How to develop team capabilities by tapping into strengths

Are you trying to grow exceptional teams? Are you tired of building teams only to be told to focus on identifying more weaknesses in your team? Are you done running uphill trying to improve areas where teams naturally suck? I’m going to provide some insights on how to turn around team performance.

Hi, I’m Peter Nichol, Data Science CIO.

One of the first things we learn as leaders are focusing on areas where we have a weakness. We’re told about this concept starting when we’re younger with teachers and advisors. Ultimately, whether you’re talking about your resume, job performance, or job opportunities, the discussion always seems to start by identifying areas where you’re weak and require improvement. Fortunately, I don’t buy into this theory. Focusing on your weakness won’t help you grow. It always doesn’t empower your team.

My theory of growing and building teams centers around optimizing and maximizing the strengths of my team. I look for strengths in individuals and match them to opportunities within my team, departments, and organization. This approach allows resources to excel by embracing their strengths and amplify areas where they’re naturally already good.

A book that came out from the Gallup institute a while back called StrengthsFinder 2.0. This book provides a great starting point for leaders interested in applying a similar approach of focusing on what’s already good on their team.

Essentially, Gallop interviewed had 2 million surveys from interviews, and they began to get an excellent understanding of people’s natural strengths. As a result of the research, they came up with 34 different themes.

Strategic thinking

  • Analytical
  • Context
  • Futuristic
  • Ideation
  • Input
  • Intellection
  • Learner
  • Strategic

Influencing

  • Activator
  • Command
  • Communication
  • Competition
  • Maximizer
  • Self-Assurance
  • Significance
  • Woo

Relationship Building

  • Adaptability
  • Connectedness
  • Developer
  • Empathy
  • Harmony
  • Includer
  • Individualization
  • Positivity
  • Relator

Executing

  • Achiever
  • Arranger
  • Belief
  • Consistency
  • Deliberative
  • Discipline
  • Focus
  • Responsibility
  • Restorative

By purchasing the book for your team, they can take this survey and generate their top five strengths. The strengths are listed in order of most significant or most dominant. You might be thinking that you’ll probably have the same strengths as others on your team. However, that’s unlikely to be the case with over 34 million combinations based on the priority order of five strengths.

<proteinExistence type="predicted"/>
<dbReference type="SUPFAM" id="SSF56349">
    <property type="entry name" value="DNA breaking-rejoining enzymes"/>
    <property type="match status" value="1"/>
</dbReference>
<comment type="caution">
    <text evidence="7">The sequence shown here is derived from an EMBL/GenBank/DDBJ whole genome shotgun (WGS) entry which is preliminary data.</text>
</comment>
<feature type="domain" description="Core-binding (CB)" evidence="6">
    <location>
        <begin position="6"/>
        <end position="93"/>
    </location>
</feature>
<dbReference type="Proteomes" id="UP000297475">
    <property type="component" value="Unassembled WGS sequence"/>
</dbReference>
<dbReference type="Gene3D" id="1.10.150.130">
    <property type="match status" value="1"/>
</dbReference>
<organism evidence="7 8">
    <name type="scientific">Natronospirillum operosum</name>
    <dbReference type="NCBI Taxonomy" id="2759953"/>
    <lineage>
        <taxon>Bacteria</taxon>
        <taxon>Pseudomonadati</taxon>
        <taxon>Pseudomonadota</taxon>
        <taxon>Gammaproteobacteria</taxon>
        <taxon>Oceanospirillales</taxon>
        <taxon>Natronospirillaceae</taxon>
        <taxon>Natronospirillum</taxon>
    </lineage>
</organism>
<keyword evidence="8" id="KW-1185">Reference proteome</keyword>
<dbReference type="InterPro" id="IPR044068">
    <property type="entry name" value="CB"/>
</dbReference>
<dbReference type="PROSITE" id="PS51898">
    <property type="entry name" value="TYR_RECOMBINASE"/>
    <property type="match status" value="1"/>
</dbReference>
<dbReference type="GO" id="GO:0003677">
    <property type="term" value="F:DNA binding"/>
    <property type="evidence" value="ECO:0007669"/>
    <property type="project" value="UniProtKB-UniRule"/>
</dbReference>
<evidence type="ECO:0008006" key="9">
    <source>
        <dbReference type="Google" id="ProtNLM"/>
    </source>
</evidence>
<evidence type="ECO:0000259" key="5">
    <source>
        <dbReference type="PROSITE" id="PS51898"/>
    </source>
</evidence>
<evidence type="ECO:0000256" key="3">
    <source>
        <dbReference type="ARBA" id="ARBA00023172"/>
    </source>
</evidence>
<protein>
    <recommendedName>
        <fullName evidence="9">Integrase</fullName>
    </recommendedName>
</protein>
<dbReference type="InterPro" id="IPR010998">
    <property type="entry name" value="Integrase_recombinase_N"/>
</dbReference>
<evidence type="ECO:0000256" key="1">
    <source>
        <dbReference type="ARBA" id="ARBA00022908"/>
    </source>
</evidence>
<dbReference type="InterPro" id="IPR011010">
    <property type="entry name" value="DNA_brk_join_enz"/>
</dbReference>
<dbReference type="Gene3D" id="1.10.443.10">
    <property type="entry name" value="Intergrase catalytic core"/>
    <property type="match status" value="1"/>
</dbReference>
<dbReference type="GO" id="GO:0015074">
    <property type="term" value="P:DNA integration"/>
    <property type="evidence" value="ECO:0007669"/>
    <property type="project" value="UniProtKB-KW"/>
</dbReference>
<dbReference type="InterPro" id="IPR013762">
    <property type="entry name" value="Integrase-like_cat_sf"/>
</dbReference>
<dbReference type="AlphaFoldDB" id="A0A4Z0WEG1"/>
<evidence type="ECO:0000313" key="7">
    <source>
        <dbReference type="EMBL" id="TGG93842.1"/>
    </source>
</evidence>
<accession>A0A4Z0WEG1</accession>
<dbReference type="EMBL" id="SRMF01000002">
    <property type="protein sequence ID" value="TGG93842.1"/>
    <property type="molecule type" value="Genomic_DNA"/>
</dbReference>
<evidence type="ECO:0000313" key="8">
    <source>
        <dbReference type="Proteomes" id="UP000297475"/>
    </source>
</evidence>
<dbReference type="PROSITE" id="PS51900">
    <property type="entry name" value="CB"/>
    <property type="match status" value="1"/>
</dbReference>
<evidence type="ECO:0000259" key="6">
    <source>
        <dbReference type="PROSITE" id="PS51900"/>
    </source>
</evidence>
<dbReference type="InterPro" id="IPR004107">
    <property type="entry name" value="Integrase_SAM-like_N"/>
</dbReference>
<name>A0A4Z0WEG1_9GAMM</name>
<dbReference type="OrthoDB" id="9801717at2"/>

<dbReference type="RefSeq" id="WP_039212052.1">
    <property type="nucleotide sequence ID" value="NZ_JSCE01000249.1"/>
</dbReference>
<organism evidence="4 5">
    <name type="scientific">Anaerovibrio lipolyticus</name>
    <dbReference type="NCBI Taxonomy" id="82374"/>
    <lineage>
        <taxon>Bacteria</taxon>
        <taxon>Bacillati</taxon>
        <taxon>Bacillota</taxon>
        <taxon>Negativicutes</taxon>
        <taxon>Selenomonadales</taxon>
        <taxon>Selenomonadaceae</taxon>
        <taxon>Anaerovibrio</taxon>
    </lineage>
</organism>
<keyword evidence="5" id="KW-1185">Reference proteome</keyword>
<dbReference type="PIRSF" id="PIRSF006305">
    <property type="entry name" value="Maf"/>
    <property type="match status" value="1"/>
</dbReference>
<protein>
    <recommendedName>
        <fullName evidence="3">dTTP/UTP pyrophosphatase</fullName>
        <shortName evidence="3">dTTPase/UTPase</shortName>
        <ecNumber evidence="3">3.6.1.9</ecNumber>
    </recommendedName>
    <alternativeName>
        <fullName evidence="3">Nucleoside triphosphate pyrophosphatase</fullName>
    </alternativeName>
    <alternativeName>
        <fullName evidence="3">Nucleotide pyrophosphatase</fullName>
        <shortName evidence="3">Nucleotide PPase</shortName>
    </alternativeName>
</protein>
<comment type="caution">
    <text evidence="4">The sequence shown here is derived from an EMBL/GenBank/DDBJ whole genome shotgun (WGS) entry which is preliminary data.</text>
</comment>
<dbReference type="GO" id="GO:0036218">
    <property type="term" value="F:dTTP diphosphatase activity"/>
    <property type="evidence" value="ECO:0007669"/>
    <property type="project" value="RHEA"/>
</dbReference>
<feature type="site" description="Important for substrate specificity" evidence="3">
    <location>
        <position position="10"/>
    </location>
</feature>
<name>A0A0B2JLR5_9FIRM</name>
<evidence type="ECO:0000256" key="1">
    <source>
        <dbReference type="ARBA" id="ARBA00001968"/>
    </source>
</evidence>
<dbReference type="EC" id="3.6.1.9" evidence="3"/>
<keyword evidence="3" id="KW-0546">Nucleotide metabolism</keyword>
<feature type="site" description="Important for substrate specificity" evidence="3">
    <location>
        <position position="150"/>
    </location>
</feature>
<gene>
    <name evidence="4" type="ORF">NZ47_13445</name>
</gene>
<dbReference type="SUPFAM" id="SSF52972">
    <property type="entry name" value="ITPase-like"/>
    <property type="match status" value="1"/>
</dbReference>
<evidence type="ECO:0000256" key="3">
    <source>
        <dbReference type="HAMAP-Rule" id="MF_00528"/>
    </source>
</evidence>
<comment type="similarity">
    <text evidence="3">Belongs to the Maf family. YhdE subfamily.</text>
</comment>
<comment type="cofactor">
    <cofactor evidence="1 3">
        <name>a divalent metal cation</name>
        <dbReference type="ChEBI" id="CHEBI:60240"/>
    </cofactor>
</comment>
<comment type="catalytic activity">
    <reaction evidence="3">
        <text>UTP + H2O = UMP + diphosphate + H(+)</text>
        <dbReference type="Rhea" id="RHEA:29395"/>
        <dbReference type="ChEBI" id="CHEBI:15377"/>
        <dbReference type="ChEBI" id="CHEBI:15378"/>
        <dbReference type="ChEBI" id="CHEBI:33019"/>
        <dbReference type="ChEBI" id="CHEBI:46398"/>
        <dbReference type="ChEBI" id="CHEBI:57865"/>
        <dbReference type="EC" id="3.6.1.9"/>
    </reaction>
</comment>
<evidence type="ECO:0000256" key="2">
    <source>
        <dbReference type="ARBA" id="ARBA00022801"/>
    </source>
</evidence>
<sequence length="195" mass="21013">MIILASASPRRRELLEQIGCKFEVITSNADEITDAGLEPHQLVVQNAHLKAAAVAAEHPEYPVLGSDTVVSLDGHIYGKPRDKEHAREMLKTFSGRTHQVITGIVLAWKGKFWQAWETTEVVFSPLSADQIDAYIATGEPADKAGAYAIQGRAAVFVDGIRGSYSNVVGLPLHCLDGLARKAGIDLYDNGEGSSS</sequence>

After your team takes the survey and identifies their strengths, plot those strengths into quartiles, this exercise continues to be fascinating s it offers insights into where the team is most substantial. Peter Drucker has a famous quote that says, “If you ask most Americans about their strength, they look at you with a blank stare because they don’t know or they provide some subject background” like I’m knowledgeable in accounting, but that’s not a strength. What’s interesting about StrengthsFinder 2.0 is that this model allows your teams to flip their paradigm from focusing on areas of weakness to focusing in areas where they are good and potentially significant.

It’s essential, as you build a team, to identify each individual’s strengths. By definition, the team’s strengths, you’re also defining your team capabilities. This affords you, as a leader, the ability to align individuals to roles where their strengths become most dominant and are most impactful.

The StrengthFinder 2.0 exercise identifies many great themes or strengths that already live within teams. For example, the Maximizer theme is another strength where that individual enjoys going from good to great. They aren’t going to enjoy standing up a process from scratch, but they love optimizing it.